scheme, if patterned after the state's greenbelt law, will
protect recharge only one year at a time. The bluebelt
amendment could serve as a stimulus for further government
action, but it might also lull the public and public servants
into a false sense of security that the amendment has solved
the problem.

2. What are the fiscal ramifications of the proposed
amendment?

Decreasing the assessed value of some lands in any given
county will result either in lowering the total amount of ad
valorem taxes collected or, if total revenues are to be sus-
tained, in raising taxes-perhaps via increasing millage rates
or by finding new sources of county revenues.Without decid-
ing before enactment how high-recharge lands will be as-
sessed-i.e., choosing the basis for assessing such lands--the
fiscal impacts cannot be predicted. In 1986 the House
Judiciary Committee pointed out that the effects of the
proposed amendment have not been--indeed, cannot be--
calculated based solely on the proposal's language:

The fiscal impact of this resolution on the public sector
cannot be determined at this time. A legislative determina-
tion that recharge lands should be assessed at less than just
valuation could benefit agricultural landowners in Central
and Northern Florida who face losing their agricultural as-
sessments due to the winter freezes of 1983 and 1985. Such
an assessment, however, would likely necessitate an increase
in the current rate of taxation or the use of an alternate form
of taxation to compensate for revenues lost by virtue of the
lower assessment. (House of Representatives Committee on
Judiciary. Staff Analysis, HJR 2. February 6,1986.)

The analysis further pointed out:

The fiscal impact of this resolution on state and local
governments cannot be determined until the legislature
chooses to provide for the assessment of high water recharge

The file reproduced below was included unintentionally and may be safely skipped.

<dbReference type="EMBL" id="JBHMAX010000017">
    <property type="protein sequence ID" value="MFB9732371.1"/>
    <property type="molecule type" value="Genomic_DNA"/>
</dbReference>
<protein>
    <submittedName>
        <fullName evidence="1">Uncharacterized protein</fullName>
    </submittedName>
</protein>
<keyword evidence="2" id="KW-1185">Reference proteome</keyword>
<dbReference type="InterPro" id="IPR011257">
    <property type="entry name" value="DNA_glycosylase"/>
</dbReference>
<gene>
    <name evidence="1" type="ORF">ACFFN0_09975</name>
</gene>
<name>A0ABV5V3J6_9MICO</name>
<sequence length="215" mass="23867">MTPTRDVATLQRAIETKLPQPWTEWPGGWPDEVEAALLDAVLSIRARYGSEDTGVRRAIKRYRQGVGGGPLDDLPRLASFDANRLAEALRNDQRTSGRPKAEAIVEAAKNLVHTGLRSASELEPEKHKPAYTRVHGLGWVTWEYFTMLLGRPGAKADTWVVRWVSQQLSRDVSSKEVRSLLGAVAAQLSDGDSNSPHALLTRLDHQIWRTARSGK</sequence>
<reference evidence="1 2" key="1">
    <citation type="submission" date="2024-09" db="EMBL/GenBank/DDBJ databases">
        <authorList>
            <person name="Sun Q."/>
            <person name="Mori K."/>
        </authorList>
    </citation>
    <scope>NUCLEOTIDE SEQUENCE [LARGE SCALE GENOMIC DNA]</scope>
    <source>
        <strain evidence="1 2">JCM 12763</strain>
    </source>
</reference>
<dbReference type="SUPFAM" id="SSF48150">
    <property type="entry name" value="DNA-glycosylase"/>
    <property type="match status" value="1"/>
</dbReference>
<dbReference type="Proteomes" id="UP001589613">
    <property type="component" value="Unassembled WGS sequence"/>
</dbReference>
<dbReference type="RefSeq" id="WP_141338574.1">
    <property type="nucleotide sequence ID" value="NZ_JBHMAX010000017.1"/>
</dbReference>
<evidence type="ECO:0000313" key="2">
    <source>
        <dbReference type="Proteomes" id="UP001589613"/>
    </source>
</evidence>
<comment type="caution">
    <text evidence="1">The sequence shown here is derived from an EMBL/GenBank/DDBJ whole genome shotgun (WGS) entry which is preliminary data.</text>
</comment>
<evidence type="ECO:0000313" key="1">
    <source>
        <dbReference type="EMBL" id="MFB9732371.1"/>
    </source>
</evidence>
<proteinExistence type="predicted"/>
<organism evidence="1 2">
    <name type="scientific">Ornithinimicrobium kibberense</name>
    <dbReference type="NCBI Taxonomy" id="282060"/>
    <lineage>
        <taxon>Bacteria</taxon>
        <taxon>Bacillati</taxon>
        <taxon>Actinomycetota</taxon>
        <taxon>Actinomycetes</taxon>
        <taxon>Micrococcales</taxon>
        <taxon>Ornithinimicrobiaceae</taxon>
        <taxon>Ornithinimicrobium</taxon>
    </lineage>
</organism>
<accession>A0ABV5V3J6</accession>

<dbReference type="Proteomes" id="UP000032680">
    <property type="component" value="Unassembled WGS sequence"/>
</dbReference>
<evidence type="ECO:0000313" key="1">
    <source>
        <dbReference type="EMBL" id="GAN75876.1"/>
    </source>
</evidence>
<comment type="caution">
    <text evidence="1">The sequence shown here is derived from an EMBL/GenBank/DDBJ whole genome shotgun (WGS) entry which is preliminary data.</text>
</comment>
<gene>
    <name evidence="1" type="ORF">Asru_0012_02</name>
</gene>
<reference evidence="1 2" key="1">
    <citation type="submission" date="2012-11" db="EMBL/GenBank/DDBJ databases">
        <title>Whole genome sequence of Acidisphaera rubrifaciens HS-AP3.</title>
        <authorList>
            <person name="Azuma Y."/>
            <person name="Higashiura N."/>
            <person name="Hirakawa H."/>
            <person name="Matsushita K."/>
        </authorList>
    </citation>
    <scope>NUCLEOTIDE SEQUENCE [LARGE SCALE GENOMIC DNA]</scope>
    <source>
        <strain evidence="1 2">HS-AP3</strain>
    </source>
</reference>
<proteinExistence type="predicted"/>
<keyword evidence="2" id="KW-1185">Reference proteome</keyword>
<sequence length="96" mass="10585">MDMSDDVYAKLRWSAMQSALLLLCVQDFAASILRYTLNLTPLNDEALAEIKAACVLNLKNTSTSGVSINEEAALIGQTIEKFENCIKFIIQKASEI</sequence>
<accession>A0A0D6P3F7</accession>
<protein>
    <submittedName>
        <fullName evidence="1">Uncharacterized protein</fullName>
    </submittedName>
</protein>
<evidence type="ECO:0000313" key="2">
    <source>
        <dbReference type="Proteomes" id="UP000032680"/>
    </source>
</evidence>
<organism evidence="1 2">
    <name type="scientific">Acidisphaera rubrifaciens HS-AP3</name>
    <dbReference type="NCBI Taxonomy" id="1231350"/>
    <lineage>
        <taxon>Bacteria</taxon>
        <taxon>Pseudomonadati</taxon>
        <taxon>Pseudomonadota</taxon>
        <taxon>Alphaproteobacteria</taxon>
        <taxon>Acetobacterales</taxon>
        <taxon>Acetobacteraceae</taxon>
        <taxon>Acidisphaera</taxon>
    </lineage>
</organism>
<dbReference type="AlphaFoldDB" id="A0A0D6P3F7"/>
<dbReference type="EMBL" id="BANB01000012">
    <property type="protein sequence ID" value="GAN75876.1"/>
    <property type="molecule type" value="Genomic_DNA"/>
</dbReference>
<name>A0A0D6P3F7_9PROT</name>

lands at other than just valuation and an assessment
methodology for these lands is approved.
One way for the Legislature to solve this problem would
be for the state to reimburse local governments for the dif-
ference in revenues brought about by the preferential tax as-
sessment. However, those funds would have to come from
somewhere, and general revenues are already overstretched.
During the next ten years, a deficit of nearly $80 billion has
been predicted between state government revenues and


state government needs for maintaining the present level of
services. A shortfall between $10.5 and $12.5 billion has been
projected for the period 1982 to 2000just for transportation,
water, and wastewater facilities in Florida. At the local level,
it will cost $17.9 billion to implement the State Comprehen-
sive Plan; of that, no revenue source has been identified for
$12.4 billion, or 69 percent of the need. Is this the time to cut
further into local or state revenue sources?

3. How will high recharge lands be assessed?

Crucial to the effect of the amendment is the choice of as-
sessment methodology:

An undetermined local or state fiscal impact may result
depending on an approved assessment methodology to be
decidedly the Department of Revenue.The department has
indicated that the only feasible method may be to assess high
recharge lands at a flat rate valuation. (House Committee on
Natural Resources. Bill Analysis HJR 67. December 2,
1983.)